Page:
Polyandry and polygyny are both forms of polygamy. Polyandry is when a woman has more than one husband. Polygyny, when a man has multiple wives, is much more common. Though both practices may seem strange to cultures that primarily approve only monogamous relationships, polygyny and polyandry can each have perceived benefits. For example, polygyny makes sense to some cultures because a hard-working, wealthy man is a good choice for a mate: He's able to support multiple wives and children. Also, a man can father many children at the same time, while a woman can only have one every nine months. If the husband has several wives, he has more opportunities to pass on his genes. This is especially important in a culture that values large families and prodigious creation of offspring.
Polyandry, on the other hand, is a rare type of polygamy where one woman has multiple husbands. There are few cultures that practice polyandry -- the Nyinba people of Nepal make up one of them. Polyandry can also have perceived practical benefits. For example, in the Nyinbian culture, women practice what is called fraternal polyandry, which means that when a woman marries a man, she marries his brothers as well. Every brother in the family has equal sexual access to the wife, and everyone in the family cares for the children of the polygamous union. This means that all of the brothers combine their resources and use them to foster the well-being of the children the wife bears. Polyandry is often designed to help structure the marriage so it's built upon an entire family's wealth and resources. A form of polygamy that's even rarer is when a society allows a couple to take both multiple husbands and multiple wives. The Amazon Zoe tribe is one tribe that still practices this type of polygamy. Essentially, the practice of this society combines polygyny and polyandry in the same marriage structure.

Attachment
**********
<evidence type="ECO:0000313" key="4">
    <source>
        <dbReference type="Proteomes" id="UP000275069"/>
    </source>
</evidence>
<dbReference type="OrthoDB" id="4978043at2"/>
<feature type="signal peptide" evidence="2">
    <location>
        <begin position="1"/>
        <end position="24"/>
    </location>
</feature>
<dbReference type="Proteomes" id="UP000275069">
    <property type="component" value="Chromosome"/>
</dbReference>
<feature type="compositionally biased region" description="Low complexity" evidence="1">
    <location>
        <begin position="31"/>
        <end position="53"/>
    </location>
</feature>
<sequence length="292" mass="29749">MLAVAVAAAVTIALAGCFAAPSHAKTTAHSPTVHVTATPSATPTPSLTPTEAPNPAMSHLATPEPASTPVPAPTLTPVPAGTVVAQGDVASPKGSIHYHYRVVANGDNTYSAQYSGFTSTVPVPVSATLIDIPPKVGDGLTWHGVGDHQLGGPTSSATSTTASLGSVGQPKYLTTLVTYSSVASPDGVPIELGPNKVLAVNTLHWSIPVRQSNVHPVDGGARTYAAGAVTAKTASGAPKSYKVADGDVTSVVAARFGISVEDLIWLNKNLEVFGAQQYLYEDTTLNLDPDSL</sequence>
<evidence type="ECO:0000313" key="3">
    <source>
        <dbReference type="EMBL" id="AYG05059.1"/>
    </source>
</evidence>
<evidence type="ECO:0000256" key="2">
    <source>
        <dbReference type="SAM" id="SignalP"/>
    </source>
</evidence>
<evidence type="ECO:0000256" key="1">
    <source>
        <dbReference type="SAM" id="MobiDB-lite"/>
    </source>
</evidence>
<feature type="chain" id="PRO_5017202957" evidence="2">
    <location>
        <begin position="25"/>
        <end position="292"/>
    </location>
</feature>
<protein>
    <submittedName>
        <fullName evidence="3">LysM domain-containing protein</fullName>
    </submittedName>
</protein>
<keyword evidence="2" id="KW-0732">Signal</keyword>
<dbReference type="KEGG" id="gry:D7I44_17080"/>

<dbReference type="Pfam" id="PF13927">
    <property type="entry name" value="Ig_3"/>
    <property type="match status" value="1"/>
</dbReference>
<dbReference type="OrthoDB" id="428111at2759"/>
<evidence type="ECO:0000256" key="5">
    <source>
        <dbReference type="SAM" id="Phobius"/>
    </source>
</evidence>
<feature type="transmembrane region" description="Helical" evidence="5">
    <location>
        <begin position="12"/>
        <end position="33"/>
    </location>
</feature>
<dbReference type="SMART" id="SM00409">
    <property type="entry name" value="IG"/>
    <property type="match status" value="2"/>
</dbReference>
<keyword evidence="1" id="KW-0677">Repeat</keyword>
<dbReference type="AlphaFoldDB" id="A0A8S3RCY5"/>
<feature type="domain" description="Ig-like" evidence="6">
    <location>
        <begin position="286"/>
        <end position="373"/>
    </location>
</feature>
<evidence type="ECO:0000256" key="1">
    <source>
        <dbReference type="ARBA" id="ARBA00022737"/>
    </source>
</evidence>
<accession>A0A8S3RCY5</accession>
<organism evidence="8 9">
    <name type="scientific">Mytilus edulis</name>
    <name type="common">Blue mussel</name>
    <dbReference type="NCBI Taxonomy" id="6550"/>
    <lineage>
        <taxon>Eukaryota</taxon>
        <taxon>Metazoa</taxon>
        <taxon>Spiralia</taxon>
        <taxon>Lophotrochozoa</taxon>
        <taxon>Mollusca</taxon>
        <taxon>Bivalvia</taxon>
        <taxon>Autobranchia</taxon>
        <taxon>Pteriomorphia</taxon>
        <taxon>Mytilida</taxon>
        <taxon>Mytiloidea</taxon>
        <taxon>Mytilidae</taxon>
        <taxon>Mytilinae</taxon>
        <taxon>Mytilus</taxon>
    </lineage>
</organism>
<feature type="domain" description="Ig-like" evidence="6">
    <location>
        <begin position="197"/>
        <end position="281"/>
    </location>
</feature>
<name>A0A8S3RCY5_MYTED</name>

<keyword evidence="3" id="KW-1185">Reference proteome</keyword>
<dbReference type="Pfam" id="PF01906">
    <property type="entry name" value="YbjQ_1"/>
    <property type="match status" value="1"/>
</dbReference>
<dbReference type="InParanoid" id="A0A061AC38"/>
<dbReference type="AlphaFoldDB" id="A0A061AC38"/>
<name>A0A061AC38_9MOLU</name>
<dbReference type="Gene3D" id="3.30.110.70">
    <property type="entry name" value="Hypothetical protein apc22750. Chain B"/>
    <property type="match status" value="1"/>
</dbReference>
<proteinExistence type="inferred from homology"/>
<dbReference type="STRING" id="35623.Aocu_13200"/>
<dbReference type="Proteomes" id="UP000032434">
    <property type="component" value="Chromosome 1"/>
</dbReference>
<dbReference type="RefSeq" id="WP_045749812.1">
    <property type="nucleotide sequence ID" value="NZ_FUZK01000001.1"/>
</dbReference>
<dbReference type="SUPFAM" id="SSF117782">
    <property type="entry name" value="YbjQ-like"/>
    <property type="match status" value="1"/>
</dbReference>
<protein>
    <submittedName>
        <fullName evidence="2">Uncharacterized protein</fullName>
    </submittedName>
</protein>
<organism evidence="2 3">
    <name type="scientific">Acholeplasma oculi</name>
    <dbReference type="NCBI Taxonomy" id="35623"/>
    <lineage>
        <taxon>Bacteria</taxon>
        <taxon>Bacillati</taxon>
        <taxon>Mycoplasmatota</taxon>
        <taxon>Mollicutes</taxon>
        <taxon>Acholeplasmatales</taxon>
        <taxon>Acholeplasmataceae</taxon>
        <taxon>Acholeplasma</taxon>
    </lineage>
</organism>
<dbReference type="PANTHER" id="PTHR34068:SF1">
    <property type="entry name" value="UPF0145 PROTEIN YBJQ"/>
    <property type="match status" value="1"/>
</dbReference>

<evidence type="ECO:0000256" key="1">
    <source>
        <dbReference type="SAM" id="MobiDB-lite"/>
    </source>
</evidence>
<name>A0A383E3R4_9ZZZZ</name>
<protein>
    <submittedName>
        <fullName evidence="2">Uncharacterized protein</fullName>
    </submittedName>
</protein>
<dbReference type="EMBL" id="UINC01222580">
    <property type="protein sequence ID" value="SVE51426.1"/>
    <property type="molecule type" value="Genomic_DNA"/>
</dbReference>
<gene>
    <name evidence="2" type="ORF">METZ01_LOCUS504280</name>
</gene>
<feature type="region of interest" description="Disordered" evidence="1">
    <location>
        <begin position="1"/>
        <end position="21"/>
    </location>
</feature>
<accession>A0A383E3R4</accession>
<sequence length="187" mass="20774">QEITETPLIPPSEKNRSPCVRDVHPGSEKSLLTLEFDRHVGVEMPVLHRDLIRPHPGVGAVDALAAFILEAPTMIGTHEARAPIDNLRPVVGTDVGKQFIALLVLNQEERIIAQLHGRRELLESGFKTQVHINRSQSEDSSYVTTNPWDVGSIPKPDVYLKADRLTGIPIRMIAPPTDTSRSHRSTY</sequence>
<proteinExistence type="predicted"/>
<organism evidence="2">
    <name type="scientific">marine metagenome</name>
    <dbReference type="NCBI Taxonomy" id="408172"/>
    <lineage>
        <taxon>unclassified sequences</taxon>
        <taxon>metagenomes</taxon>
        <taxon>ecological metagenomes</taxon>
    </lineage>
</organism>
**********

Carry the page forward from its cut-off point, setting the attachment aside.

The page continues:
How can large corporations help solve world hunger?
Answered by Dr. Mehmood Khan
How do you use a Flybar?
Answered by Discovery Fit & Health
Are fencing bouts scored differently for different weapons?
Answered by Craig C. Freudenrich and Science Channel